The Bengals emerged from their Wednesday morning team meeting with their theme of the week for what has become Sunday’s referendum on their season (1 p.m.-WLW-AM 700) at Paul Brown Stadium against the Texans.
The best defense is going to win a game started by two rookie quarterbacks pitting Houston’s No. 3 rush offense and defending NFL rushing champion Arian Foster vs. Cincinnati's No. 6 rush defense trying to hang on in another spate of December injuries.
With new shirts hanging in their lockers and last Sunday’s Steelers dominance on the ground still in the laundry, the Bengals defense is trying to prevent a rerun of the 2009 stretch run.
“The Texans I think have the best defense in the league and we were talking about it in the team meeting,” said defensive tackle Domata Peko. “The best defense will win this game. So we have to show up and play a lot better than last week.”
It wasn’t very long ago the Bengals were where the Texans are, jockeying their defense between the two top spots in the NFL rankings. It was only two months ago they were No. 1 and even heading into the Pittsburgh game at PBS on Nov. 13, the Bengals led the NFL in allowing 3.3 yards per rush.
In the four games since, all in the AFC North, the Bengals have allowed 3.97, as well as total highs in the last two games with the Steelers putting 136 on them Sunday in Pittsburgh. Until the first Steelers game, the Bengals were giving up an average of 84.5 yards per game on the ground and had allowed a total of 100 rush yards just once. In the last four games the fewest they’ve allowed is 105 and they’re giving up an average of 120.
“This is the month of December. Teams that play really good defense will win a lot of ballgames,” said safety
And things got even tougher Wednesday when the Bengals put one of their bigger bodies and best run players—defensive tackle
Defensive coordinator Mike Zimmer won his guys over after their unimpressive preseason opener in Detroit when he soothed them instead of ripping them and he’s going there again.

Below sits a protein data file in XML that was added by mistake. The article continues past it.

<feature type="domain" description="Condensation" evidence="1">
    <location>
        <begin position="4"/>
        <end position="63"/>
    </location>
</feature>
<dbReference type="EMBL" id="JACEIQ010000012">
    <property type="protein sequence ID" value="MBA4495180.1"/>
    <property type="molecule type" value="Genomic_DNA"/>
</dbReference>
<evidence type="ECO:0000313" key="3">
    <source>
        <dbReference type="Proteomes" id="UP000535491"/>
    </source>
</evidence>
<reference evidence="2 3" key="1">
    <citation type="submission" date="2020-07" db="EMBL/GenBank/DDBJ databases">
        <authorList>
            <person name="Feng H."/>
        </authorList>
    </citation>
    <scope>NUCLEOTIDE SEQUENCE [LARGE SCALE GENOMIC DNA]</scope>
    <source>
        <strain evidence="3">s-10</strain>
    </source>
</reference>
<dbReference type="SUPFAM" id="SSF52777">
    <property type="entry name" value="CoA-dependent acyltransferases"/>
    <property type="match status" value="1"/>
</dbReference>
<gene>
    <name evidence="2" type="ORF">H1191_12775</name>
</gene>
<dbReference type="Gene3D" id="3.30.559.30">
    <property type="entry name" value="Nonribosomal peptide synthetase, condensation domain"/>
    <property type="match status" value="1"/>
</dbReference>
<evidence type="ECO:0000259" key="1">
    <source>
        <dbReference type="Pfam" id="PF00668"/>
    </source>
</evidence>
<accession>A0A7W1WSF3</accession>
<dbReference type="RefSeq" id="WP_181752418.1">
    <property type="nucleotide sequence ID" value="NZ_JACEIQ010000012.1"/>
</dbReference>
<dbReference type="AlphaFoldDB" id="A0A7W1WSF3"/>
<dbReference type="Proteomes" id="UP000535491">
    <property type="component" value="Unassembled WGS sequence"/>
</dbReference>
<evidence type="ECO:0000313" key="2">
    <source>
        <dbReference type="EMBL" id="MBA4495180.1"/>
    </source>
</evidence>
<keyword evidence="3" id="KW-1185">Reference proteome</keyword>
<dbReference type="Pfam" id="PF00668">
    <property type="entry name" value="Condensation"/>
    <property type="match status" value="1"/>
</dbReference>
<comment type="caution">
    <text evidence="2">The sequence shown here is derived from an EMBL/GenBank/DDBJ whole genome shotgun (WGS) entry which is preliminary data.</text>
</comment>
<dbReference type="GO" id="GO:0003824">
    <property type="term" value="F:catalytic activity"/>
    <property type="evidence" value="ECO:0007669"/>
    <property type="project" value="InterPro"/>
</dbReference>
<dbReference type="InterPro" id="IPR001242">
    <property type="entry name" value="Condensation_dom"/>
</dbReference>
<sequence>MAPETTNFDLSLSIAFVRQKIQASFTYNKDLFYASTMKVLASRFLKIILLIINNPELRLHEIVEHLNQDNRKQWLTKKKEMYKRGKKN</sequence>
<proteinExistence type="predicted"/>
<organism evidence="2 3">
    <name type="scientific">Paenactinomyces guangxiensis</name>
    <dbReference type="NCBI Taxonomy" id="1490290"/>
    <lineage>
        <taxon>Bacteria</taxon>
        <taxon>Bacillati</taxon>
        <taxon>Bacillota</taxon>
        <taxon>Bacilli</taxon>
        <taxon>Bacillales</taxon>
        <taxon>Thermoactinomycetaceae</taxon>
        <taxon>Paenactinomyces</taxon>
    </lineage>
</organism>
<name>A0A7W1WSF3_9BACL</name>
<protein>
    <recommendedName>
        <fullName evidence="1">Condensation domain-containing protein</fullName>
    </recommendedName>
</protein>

“He just told us the last game we got whooped. Just forget about it. Move on,” Peko said. “He was just telling us that we didn’t get (bad) overnight. Last week you’re a good player and then all of a sudden you’re the worst player? It doesn’t work like that. Just have confidence in how you play. Remember your technique. And that’s what we’re going to do. Play with technique and play relentless, but with discipline.
“We know we’re a good defense. Zimmer told us that we have to play like it. We kind of stepped off the last couple of weeks, but there are a couple of plays we can run to get them back in there. We’re going to clean up all of our mistakes and we have got to tackle better and we have to get better in our perimeter run force, too.”
And the eight-man rotation on the Bengals defensive line that forged those early season numbers takes a big hit with the loss of the 330-pound Sims.
With no long-standing defensive lineman on the practice squad, the Bengals signed a veteran defensive tackle in
Without Sims last week in Pittsburgh, the Steelers were able to maul the Bengals up the middle at times for a 4.1-yard average.
Peko knows all too well what happened two years ago. While he sat out the last five games to get ready for the playoffs with a knee scope, Sims (broken forearm) and SAM linebacker
After six seasons his teams have been perched at some point in the first week of December at .500 or better, head coach Marvin Lewis is seeking that elusive strong finish. The December home record is nice at 12-5, but the club’s overall December-January record of 18-22 hasn’t gotten it done in the AFC North.
Hence the new long-sleeve black T-shirts in time for Wednesday’s practice, courtesy of equipment managers Jeff Brickner and Adam Knollman and straight from the Lewis lexicon in orange Bengals lettering: “Finish strong” on the back with the 2011 motto “All In” on the front.